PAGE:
Perhaps now is the time for the church to stop trying to defend its antiwar stance and admit the obvious. If anyone should be pitied it is Hussein’s victims and their families and those who might still be suffering this very day had Hussein not been captured. To ignore them and their suffering is to turn a blind eye to the very people the church purports to help around the world. This is not at odds with being critical of war as a means of resolving conflict.

Oakville, Conn.

* * *

Today as we occupy Iraq, a new colonialism based on myths is taking place. While our policymakers proclaim us liberators and friends of the Iraqi people, we keep no official record of Iraqi dead and wounded. Asked last spring about Iraqi military and civilian casualties, Secretary of State Colin Powell stated, “That is a number in which I have no interest.” Again, a huge disconnect between what is said and what is done!

Regarding our own casualties, we hear the Pentagon and media spin. What seldom is reported is the number of our troops wounded. That figure, as of mid-October, is over 1,800. Noncombat casualties including suicides, accidents and illnesses are over 6,000, according to a recent report from The London Observer.

Another cost not considered is the psychological damage done to our troops as well as the Iraqi people. A recent report, again by a British newspaper, The Independent, reveals that our government is now engaged in the policy of “collective punishment” against Iraqi civilians. This includes bulldozing ancient groves of fruit trees in central Iraq to punish farmers who did not give information about rebels attacking U.S. troops. This collective punishment policy is a violation of international law put forth by the Geneva Conventions. These tactics will only increase the ill will against America and lead to more rebel attacks.

LaCrosse, Wis.

Language wars

I assume that John L. Allen Jr. is accurate when he reports in the Dec. 26 NCR that an “influential chorus” of Catholic philosophers argue that “the church needs to speak in a philosophical language that took shape in a Catholic ambience -- specifically Thomism.” They call for “the recovery of some form of Thomism, whose concepts and vocabulary were explicitly inspired by Catholicism.” If Allen’s report is indeed accurate, one should wonder how this chorus can sing this song with straight faces.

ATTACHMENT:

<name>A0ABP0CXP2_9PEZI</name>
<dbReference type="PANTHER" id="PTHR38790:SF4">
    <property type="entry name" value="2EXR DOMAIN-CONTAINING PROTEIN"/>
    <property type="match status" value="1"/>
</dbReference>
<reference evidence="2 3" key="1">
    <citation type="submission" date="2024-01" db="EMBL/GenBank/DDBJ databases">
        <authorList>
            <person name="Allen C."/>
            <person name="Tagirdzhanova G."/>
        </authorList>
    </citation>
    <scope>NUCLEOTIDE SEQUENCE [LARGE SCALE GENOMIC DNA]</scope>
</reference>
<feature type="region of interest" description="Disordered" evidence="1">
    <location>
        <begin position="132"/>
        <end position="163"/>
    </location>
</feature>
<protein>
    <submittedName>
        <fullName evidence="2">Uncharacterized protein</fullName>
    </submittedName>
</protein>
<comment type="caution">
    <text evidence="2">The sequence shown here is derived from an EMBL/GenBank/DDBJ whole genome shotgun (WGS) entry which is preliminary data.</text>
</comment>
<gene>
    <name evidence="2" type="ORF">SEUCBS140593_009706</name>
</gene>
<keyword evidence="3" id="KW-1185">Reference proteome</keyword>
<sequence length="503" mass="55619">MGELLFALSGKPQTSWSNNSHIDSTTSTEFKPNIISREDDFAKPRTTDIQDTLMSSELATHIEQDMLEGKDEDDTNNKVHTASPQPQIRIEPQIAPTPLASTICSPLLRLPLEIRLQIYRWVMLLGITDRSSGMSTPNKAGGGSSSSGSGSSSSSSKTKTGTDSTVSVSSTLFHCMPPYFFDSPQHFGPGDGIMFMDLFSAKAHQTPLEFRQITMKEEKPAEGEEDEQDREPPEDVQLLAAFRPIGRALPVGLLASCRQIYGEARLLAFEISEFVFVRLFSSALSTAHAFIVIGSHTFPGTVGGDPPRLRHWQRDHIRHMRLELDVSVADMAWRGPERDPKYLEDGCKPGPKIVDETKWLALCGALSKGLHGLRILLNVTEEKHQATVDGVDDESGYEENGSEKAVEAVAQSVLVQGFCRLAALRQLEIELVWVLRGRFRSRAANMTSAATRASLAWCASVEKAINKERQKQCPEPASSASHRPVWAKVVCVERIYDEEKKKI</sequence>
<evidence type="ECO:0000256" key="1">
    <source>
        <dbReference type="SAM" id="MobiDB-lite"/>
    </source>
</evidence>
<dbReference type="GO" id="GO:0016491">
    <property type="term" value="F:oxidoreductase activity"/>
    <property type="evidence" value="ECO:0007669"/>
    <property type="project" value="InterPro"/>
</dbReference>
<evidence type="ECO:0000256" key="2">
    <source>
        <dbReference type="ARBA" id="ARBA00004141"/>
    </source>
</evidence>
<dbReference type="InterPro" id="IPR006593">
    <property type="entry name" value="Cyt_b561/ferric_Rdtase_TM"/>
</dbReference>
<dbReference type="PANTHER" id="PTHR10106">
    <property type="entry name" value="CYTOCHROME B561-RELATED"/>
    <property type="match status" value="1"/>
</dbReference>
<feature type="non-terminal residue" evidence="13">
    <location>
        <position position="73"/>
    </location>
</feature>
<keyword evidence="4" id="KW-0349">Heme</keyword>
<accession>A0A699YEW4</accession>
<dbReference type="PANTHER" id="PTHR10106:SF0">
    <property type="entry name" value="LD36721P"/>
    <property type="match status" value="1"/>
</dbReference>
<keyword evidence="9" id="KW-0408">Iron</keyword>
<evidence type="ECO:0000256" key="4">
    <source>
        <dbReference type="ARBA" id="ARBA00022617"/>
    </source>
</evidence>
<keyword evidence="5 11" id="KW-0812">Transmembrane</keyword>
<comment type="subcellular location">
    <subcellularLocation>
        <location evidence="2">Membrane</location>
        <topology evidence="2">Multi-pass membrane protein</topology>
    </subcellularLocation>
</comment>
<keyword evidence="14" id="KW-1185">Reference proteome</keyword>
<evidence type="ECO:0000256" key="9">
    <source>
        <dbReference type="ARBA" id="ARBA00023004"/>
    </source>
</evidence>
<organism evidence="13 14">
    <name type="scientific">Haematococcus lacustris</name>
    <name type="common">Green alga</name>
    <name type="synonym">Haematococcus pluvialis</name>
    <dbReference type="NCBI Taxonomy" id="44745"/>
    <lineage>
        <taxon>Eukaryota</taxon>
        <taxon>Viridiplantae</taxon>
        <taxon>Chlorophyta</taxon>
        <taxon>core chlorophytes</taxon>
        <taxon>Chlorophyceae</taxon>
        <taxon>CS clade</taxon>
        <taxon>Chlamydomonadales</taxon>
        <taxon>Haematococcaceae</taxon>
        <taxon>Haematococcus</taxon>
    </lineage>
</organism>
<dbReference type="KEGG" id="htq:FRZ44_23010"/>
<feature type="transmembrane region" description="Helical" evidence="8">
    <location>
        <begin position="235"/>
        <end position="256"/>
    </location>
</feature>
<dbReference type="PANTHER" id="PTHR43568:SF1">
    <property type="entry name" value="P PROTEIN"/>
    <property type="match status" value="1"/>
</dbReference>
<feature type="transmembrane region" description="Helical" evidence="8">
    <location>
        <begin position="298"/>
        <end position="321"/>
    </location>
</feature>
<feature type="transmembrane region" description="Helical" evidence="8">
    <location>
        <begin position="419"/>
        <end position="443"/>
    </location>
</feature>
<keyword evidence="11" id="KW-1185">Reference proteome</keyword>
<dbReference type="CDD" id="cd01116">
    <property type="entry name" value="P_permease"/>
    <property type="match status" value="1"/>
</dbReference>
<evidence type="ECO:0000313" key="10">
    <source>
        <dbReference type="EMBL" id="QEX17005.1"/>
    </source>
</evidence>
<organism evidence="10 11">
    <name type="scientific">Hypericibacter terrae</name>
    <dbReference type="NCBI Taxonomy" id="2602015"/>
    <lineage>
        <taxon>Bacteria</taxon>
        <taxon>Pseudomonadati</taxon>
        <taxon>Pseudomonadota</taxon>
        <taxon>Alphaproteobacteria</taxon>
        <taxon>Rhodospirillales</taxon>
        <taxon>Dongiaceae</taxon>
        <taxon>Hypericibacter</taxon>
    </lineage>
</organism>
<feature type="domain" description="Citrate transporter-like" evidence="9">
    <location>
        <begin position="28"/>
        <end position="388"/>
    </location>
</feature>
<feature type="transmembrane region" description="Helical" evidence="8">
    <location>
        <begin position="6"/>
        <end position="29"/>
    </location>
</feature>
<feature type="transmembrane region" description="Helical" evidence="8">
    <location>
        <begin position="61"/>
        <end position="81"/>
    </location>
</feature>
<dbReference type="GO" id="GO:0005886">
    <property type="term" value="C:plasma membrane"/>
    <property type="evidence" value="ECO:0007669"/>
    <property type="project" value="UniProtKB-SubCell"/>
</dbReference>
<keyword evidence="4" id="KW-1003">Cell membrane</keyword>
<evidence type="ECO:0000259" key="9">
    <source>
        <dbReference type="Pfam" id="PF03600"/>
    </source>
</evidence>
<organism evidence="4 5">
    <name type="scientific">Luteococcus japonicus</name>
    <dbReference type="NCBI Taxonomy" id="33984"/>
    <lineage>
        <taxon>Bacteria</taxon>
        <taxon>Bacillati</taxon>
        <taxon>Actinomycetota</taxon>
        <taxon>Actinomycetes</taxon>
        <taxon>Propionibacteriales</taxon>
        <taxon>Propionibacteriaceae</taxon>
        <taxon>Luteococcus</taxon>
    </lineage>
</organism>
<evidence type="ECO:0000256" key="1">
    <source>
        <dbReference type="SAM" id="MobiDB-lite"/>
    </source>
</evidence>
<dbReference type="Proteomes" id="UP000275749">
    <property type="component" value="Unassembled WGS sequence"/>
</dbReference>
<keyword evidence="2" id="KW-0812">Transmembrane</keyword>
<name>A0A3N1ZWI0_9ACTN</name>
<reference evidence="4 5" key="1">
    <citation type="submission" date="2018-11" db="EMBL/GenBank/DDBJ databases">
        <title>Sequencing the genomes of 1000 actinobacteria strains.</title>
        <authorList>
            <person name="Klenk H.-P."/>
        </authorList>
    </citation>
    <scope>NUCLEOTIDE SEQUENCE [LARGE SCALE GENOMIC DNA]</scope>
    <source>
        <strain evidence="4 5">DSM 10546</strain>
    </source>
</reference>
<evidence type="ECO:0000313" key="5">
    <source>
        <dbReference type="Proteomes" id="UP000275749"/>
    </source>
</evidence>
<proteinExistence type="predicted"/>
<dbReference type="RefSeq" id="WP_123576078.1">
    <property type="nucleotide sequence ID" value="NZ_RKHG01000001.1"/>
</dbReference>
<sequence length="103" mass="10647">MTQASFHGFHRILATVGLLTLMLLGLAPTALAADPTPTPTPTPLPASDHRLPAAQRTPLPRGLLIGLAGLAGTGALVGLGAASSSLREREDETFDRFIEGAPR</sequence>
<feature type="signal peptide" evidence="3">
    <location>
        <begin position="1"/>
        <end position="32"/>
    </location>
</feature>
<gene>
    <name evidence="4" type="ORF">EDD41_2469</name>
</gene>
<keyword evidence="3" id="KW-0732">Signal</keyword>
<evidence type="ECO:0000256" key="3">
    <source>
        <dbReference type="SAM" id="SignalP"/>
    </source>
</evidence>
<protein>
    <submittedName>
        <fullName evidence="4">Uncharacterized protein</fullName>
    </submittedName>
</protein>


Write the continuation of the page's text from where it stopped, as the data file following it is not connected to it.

Let me point out just two of the problems with this song. First, there is no good reason to think that St. Thomas himself would have joined this chorus. He drew crucial parts of his vocabulary and set of concepts from the one to whom he gave the honorary title “the Philosopher,” namely the pagan Aristotle. He also relied heavily on St. Augustine, among others, who did not live in the same 13th-century Catholic ambience that Thomas did.

Second, does the chorus really mean that Eastern Uniate and Orthodox churches ought to reformulate their theologies in “some form of Thomism”? That, unless they do, we Westerners can ignore them without significant loss? That would be a barbarous claim.

In short, this chorus has tin ears.

Watkinsville, Ga.

* * *

I appreciate John Allen’s article “Language becomes Catholic battleground” in your Dec. 26 issue. Sadly, the leaders of Vatican II failed to design, develop and deliver a systematic, practical implementation plan for that council’s reforms. That is true especially in regard to Catholic social teaching, the church’s “best kept secret.” This omission has resulted in 40 years of strong cognitive dissonance within the church as we know it today. Now Allen reports that these conflicts are marked by a deadly game of “wordsmithing” among the various factions within the church. Allen clearly points out the irony between Pope John Paul II’s own “personalist” views and the fact that he “has set forces in motion inside the church at odds with his own vision.”

I would hope that the church leadership soon consults the experience-based wisdom of management research as the church belatedly attempts to resolve serious, self-destructive inner conflicts that have developed since Vatican II.

As things now stand, it seems that today’s actions by the church in regard to the General Instruction of the Roman Missal, for example, may be akin to “rearranging the deck chairs on the Titanic.” To wit, Allen mentions the current high-level quibbling about some perhaps esoteric distinctions between “values” and “verities.”

East Grand Rapids, Mich.

Letters to the editor should be limited to 250 words and preferably typed. If a letter refers to a previous issue of NCR, please give us that issue’s date. We reserve the right to edit all letters. Letters, National Catholic Reporter, P.O. Box 419281, Kansas City, MO 64141. Fax: (816) 968-2280. E-mail: Please be sure to include your street address, city, state, zip and daytime telephone number.

National Catholic Reporter, January 16, 2004